We don’t have much time to think about all that because information is changing, fast, and that means capabilities, habits, actions, and markets are getting shredded and born at high speed.

Making havoc for companies that attempt to navigate the choppy waters. But Amyris is coming nearer and nearer to shore. One only hopes that its workforce, those there today and those looking potentially at working there, see the mission that lies behind the products.

Biossance is a valuable product platform, but that’s not really what the work is about, is it? Year ago I subscribed to the Musical Heritage Review which wrote of Mozart and the flute this way: “Mozart loathed the flute…nonetheless, he completed and delivered two flute quartets, K. 171 and 298; the concertoK313, and the Andante, K. 315…Mozart chafed under the commission, but he needed the money and hacked away diligently.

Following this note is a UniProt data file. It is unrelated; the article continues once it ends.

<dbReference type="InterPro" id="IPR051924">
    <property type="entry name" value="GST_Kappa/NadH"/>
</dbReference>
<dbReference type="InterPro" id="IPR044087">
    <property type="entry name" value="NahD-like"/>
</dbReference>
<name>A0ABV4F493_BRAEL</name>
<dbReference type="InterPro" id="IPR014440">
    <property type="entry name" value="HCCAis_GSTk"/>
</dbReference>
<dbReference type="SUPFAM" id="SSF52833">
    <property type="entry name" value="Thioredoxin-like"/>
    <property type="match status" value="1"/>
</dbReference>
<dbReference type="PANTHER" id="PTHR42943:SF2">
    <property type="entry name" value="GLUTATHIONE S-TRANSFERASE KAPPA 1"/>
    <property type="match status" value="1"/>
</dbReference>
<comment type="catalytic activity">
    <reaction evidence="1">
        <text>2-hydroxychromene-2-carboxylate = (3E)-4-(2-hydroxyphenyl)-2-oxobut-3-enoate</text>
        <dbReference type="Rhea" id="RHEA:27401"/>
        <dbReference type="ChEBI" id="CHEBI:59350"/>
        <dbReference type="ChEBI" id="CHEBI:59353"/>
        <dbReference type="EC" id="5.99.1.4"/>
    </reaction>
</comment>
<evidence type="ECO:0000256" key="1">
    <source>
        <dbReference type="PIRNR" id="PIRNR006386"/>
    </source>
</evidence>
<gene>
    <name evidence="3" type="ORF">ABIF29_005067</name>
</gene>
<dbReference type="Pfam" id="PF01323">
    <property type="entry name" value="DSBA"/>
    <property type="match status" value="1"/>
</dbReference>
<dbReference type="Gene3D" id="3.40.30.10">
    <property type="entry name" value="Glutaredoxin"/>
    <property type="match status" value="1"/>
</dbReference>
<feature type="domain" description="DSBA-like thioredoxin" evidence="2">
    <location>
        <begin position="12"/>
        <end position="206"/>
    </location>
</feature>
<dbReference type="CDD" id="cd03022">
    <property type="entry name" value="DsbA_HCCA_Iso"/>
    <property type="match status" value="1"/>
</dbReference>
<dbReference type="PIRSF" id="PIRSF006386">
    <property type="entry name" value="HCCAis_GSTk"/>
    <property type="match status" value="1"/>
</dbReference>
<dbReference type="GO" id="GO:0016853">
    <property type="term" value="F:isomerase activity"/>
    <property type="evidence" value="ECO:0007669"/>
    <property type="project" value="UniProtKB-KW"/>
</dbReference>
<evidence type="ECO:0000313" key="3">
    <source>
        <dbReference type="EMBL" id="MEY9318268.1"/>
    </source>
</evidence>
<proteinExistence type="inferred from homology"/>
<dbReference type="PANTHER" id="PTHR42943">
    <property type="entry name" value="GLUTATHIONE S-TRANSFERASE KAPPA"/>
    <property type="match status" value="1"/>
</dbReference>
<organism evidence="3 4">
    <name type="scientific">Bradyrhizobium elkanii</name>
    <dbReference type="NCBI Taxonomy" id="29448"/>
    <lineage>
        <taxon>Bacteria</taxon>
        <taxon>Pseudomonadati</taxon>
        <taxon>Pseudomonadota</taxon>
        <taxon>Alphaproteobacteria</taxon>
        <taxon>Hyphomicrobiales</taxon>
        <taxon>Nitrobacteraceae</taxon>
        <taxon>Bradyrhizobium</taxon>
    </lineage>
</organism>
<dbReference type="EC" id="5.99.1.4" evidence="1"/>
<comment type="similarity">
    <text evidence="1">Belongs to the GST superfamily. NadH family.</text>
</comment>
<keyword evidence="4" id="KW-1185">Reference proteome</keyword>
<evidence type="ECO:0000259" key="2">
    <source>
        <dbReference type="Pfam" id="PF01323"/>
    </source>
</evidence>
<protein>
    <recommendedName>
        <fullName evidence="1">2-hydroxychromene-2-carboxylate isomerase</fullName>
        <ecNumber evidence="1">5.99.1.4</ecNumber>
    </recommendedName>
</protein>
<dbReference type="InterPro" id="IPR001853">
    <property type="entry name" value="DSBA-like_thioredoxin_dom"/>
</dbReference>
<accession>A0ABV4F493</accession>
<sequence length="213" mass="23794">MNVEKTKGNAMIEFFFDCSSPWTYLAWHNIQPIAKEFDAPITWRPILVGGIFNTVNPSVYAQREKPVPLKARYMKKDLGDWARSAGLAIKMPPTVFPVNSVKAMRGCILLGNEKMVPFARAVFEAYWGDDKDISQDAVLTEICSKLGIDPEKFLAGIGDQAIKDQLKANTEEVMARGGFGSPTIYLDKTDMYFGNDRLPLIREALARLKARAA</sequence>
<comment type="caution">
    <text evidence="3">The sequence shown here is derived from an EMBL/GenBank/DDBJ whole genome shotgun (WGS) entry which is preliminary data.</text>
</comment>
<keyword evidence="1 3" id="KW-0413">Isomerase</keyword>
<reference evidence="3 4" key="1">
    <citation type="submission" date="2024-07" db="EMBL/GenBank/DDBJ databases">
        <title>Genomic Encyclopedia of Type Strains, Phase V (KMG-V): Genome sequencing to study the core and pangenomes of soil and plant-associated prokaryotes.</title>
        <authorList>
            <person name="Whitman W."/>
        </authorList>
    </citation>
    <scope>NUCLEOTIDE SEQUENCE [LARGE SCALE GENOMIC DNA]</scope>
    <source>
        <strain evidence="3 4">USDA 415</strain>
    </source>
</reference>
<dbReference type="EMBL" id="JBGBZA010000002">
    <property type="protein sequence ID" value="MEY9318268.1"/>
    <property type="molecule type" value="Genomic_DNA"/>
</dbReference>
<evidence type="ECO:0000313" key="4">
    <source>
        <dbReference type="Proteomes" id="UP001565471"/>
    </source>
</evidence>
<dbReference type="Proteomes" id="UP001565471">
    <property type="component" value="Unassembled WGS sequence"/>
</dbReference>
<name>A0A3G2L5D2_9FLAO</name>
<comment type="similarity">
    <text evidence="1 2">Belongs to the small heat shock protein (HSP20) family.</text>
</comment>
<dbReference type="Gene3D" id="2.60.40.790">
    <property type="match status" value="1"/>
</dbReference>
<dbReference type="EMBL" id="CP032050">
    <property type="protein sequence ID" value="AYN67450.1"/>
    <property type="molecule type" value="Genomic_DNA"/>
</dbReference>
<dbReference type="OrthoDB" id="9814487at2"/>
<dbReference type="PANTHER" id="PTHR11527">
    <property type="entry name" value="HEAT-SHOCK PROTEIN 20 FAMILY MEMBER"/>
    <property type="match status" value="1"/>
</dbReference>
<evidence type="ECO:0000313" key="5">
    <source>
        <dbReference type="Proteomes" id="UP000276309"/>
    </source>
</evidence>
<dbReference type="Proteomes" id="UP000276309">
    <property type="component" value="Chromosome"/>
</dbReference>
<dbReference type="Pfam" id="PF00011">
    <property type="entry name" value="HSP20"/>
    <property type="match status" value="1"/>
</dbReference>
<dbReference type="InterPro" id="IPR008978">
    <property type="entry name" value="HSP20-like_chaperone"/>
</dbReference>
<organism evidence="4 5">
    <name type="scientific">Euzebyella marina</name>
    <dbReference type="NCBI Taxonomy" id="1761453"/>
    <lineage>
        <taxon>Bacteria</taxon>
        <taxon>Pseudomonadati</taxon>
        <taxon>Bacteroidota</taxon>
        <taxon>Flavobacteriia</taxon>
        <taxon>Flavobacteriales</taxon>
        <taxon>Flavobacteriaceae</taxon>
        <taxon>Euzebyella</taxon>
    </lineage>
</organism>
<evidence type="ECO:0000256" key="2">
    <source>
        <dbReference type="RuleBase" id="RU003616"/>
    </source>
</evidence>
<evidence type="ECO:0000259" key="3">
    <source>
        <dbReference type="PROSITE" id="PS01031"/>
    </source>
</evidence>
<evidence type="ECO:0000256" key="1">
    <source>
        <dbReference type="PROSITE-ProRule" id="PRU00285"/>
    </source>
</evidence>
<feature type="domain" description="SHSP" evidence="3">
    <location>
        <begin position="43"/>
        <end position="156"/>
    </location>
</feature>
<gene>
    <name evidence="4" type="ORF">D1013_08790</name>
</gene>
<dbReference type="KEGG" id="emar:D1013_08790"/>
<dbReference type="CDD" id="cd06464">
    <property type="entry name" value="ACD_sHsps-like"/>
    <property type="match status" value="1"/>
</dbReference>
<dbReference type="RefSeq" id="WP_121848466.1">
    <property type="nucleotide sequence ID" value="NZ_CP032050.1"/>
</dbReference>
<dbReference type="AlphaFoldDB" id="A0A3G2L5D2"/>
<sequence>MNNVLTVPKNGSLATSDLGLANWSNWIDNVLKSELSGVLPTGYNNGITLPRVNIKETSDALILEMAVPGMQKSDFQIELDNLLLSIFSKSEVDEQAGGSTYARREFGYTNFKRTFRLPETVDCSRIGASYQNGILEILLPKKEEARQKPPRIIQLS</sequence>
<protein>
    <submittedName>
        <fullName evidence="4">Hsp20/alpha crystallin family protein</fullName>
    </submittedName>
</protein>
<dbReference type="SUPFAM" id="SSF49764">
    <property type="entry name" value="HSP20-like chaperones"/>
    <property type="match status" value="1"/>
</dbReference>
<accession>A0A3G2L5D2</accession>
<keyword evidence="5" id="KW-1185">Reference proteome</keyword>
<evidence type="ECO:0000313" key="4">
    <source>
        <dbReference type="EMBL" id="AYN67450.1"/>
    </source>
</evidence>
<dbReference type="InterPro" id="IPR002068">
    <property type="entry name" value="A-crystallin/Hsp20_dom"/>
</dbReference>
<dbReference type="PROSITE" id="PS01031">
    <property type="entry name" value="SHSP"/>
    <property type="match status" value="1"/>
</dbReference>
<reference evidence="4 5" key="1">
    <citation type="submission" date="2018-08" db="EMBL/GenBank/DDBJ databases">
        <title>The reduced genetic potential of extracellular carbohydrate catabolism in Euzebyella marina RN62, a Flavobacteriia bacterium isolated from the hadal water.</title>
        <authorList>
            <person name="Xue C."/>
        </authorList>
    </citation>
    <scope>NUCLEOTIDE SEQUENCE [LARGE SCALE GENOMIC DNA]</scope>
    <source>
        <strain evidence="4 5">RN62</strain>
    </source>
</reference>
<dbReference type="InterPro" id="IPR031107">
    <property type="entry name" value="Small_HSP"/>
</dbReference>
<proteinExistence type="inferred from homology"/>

Yet Mozart ultimately delivered The Magic Flute to us of which it is written:

Although there were no reviews of the first performances, “it was immediately evident that Mozart and Schikaneder had achieved a great success, the opera drawing immense crowds and reaching hundreds of performances during the 1790s…Mozart’s delight is reflected in his last three letters, written to Constanze, who with her sister Sophie was spending the second week of October in Baden. “I have this moment returned from the opera, which was as full as ever”, he wrote on 7 October, listing the numbers that had to be encored. “But what always gives me the most pleasure is the silent approval! You can see how this opera is becoming more and more esteemed.” … He went to hear his opera almost every night, taking along [friends and] relatives.”